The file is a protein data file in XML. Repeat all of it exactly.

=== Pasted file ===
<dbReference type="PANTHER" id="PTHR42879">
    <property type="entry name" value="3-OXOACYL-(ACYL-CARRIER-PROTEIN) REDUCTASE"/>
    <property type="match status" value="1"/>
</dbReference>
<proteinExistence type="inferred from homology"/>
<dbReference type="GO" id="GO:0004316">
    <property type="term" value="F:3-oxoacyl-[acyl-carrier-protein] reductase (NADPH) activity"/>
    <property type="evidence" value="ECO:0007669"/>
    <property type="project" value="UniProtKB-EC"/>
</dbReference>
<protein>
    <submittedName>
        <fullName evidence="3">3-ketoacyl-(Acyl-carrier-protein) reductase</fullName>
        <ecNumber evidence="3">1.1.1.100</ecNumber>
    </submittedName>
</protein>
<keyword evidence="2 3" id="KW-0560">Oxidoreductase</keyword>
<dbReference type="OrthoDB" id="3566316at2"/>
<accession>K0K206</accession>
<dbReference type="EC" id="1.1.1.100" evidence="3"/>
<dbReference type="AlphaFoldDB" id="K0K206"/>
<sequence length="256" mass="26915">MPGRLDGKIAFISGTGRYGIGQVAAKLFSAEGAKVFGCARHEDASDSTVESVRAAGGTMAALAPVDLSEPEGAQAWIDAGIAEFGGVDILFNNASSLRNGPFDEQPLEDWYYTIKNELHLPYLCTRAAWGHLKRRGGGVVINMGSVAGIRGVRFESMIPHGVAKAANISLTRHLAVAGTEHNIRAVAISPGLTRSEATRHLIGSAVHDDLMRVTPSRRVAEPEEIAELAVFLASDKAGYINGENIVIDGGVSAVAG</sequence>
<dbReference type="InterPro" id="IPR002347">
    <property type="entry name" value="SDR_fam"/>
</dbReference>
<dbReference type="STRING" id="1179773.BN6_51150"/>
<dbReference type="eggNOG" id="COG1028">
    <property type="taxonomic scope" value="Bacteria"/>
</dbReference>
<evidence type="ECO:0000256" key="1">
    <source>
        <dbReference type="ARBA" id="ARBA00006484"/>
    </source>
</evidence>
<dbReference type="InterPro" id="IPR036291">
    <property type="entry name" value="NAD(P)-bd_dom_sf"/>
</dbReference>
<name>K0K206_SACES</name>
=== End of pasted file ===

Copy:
<dbReference type="PANTHER" id="PTHR42879">
    <property type="entry name" value="3-OXOACYL-(ACYL-CARRIER-PROTEIN) REDUCTASE"/>
    <property type="match status" value="1"/>
</dbReference>
<proteinExistence type="inferred from homology"/>
<dbReference type="GO" id="GO:0004316">
    <property type="term" value="F:3-oxoacyl-[acyl-carrier-protein] reductase (NADPH) activity"/>
    <property type="evidence" value="ECO:0007669"/>
    <property type="project" value="UniProtKB-EC"/>
</dbReference>
<protein>
    <submittedName>
        <fullName evidence="3">3-ketoacyl-(Acyl-carrier-protein) reductase</fullName>
        <ecNumber evidence="3">1.1.1.100</ecNumber>
    </submittedName>
</protein>
<keyword evidence="2 3" id="KW-0560">Oxidoreductase</keyword>
<dbReference type="OrthoDB" id="3566316at2"/>
<accession>K0K206</accession>
<dbReference type="EC" id="1.1.1.100" evidence="3"/>
<dbReference type="AlphaFoldDB" id="K0K206"/>
<sequence length="256" mass="26915">MPGRLDGKIAFISGTGRYGIGQVAAKLFSAEGAKVFGCARHEDASDSTVESVRAAGGTMAALAPVDLSEPEGAQAWIDAGIAEFGGVDILFNNASSLRNGPFDEQPLEDWYYTIKNELHLPYLCTRAAWGHLKRRGGGVVINMGSVAGIRGVRFESMIPHGVAKAANISLTRHLAVAGTEHNIRAVAISPGLTRSEATRHLIGSAVHDDLMRVTPSRRVAEPEEIAELAVFLASDKAGYINGENIVIDGGVSAVAG</sequence>
<dbReference type="InterPro" id="IPR002347">
    <property type="entry name" value="SDR_fam"/>
</dbReference>
<dbReference type="STRING" id="1179773.BN6_51150"/>
<dbReference type="eggNOG" id="COG1028">
    <property type="taxonomic scope" value="Bacteria"/>
</dbReference>
<evidence type="ECO:0000256" key="1">
    <source>
        <dbReference type="ARBA" id="ARBA00006484"/>
    </source>
</evidence>
<dbReference type="InterPro" id="IPR036291">
    <property type="entry name" value="NAD(P)-bd_dom_sf"/>
</dbReference>
<name>K0K206_SACES</name>